If I set up a simple vertical hollow tube (20mm OD, 16mm ID, 400mm long, aluminium) with a fixed constraint on the lower end face and a compressive load on the other which exceeds the critical Euler load (>>80kN) the simulation doesn’t obviously demonstrate Euler buckling. The only way to tell there is a problem is that, once the load exceeds the Euler critical load, the displacement becomes static. Is there a better way to visualise this?

# Euler buckling simulation

**jousefm**#2

Good evening @irving,

this is already on the roadmap of SimScale as mentioned by @ahmedhussain18 in this post.

@afischer or @dheiny might give you an insight into that upcoming feature.

Cheers,

Jousef

**irving**#3

Thanks for that information & link. I note you consider this a 2d problem but that’s just an artifact of the way that @alabrazi presented his problem. Mine is ultimately a 3D problem as the columns are legs to a structure.

There is a more general point here - the representation of failure modes in SimScale. If I set up a simple bending of beam example and I increase the load the only indication I have of failure of the beam is when the displacement becomes non-linear. Or am I missing something?

**jousefm**#4

Hi @irving,

that is right. I was just referring to buckling in general (2D as well as 3D).

Concerning your question about the representation of failure, consider this post of @rszoeke:

Does that somehow cover the wishes you have for the representation?

Best,

Jousef

**irving**#5

@Jousef

Thanks, that’s a very useful approach.

It would be nice, in the future maybe, to see failure graphically represented in the WarpByVector filter (or, better, a dedicated ‘Failure’ filter) based on the material properties and a ‘safety factor’ value.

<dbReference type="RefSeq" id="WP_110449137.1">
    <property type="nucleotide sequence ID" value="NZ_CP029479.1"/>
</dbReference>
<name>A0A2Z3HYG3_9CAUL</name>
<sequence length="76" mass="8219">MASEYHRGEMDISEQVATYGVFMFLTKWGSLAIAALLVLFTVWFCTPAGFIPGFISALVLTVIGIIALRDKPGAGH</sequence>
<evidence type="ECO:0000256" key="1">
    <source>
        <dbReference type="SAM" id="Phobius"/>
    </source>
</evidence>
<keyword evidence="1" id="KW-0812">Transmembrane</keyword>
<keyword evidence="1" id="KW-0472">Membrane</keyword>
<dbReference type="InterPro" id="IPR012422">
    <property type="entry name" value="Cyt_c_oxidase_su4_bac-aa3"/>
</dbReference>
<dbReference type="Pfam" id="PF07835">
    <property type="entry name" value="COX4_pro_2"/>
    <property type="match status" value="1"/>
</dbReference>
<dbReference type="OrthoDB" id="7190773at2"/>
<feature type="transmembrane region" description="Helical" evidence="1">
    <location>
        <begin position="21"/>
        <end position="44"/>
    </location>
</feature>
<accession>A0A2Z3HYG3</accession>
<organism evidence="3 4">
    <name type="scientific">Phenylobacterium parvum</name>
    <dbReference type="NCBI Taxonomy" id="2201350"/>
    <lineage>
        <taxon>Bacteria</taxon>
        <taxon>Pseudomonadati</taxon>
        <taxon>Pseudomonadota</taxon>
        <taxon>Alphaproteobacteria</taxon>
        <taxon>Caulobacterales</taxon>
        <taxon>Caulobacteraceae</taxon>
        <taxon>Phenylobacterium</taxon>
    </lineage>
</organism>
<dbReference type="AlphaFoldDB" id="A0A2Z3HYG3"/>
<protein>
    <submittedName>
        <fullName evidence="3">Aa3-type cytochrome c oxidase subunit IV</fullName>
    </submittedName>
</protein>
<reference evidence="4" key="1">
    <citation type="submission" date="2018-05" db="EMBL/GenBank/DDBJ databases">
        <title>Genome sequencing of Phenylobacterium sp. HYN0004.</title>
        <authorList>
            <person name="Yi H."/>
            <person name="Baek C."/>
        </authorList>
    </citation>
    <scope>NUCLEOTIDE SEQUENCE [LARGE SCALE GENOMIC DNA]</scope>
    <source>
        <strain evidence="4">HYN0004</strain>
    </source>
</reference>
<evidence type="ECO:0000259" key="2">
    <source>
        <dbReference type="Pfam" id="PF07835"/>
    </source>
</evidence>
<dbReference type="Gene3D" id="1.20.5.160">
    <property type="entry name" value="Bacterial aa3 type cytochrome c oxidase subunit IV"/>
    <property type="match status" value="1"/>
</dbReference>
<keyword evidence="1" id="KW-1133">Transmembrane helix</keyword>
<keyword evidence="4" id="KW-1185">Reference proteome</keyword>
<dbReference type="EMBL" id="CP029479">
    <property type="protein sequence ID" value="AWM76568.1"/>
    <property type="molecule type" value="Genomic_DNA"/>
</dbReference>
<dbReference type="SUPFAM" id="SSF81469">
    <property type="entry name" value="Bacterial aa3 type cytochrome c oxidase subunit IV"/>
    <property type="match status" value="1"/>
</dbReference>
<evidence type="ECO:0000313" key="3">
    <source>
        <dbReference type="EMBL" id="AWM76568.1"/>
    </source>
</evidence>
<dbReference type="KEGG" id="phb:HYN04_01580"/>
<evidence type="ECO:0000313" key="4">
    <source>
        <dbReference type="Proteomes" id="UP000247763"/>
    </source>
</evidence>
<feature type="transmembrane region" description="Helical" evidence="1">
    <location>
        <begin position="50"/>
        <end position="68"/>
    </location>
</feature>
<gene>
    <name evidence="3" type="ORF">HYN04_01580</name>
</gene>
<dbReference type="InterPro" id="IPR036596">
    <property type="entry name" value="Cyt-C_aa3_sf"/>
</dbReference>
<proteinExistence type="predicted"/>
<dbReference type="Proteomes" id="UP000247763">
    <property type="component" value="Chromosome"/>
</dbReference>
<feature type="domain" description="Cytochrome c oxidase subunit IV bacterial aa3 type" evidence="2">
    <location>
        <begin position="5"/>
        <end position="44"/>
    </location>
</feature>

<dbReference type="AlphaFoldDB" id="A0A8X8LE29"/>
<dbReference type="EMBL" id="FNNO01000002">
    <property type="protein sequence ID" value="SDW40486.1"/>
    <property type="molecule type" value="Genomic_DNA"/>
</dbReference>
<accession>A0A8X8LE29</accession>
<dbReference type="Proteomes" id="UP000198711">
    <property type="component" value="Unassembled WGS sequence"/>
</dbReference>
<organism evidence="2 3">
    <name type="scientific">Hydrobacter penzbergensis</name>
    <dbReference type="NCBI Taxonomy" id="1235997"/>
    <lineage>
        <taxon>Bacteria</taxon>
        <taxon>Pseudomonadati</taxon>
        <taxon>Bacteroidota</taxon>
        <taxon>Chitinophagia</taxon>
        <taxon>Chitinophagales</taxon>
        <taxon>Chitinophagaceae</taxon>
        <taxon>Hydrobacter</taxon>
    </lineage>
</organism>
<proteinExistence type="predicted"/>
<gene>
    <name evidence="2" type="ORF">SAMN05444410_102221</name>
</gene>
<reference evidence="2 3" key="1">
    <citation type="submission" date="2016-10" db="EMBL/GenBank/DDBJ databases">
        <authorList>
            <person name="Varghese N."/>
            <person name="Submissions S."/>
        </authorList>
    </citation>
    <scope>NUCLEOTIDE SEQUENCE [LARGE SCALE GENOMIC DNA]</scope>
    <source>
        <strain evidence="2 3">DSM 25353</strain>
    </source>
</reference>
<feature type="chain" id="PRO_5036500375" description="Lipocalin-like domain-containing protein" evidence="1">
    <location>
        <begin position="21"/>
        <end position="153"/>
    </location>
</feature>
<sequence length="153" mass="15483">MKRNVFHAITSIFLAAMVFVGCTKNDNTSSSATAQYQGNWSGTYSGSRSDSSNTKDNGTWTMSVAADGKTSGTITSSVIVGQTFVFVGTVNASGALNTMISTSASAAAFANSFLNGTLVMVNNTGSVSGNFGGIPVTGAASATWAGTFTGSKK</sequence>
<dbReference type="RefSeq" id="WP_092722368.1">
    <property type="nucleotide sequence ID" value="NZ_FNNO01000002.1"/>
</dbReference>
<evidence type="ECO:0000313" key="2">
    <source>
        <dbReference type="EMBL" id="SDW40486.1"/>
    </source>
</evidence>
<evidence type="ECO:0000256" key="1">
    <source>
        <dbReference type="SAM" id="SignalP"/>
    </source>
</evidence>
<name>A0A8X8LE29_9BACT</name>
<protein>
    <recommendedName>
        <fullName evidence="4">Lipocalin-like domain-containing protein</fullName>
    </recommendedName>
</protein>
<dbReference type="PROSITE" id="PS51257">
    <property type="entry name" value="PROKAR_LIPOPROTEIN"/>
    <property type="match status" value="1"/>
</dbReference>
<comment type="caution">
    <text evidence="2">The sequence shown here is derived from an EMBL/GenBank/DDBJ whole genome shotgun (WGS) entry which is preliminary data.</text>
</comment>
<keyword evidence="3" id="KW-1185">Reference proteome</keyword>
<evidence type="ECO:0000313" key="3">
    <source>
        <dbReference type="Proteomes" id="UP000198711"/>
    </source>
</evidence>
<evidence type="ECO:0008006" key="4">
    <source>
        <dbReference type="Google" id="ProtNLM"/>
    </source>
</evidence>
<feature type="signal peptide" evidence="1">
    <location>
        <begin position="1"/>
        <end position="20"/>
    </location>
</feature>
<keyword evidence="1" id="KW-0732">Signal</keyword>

rgds,

Irving

**jousefm**#6

Hi @irving,

I already transferred your feature request. @afischer will keep you up to date.

Enjoy your stay here and have a nice weekend!

Jousef

**afischer**#7

Hello @Irving,

thank you for your feature request! As @jousefm mentioned I will keep you up to date. We will also collect more feedback from the rest of our users in the near future! I keep you updated!

Best Alex

**jousefm**#9

**rszoeke**#10

Hi @gkotelnytskyy,

please don’t forget to vote for this feature here: Buckling analysis feature addition request

Best,

Richard

**gkotelnytskyy**#11

Is there some workaround before the feature is added.

I.e. applying small lateral force to the column – would it work to the same effect?

**rszoeke**#12

Hi @gkotelnytskyy,

as long as you know in which range the critical load will be. this might work.

I made a small example, with a fixed end + pinned collumn under compressive load: https://www.simscale.com/projects/rszoeke/buckling_test/

From hand calculations the critical load should be about 30.31KN.

The nonlinear analysis shows a buckling behavior between load step 0.7 and 0.75, at an total applied of 40KN, whis is betwen 28KN and 30KN:

Best,

Richard

**gkotelnytskyy**#13

Thanks a lot, @rszoeke, this is the most helpful.

Why did you use non-linear simulation in your project? Isn’t buckling linear at first?

**rszoeke**#14

Hi @gkotelnytskyy,

this is exactly what this is about. As we don’t have “Euler buckling” available we need to go with a nonlinear analysis to be able to represent the change in geometric stiffness due to applied loadings and small geometric perturbations.

If we would have used a linear analysis, the above graph would stay linear for any given load.

Best,

Richard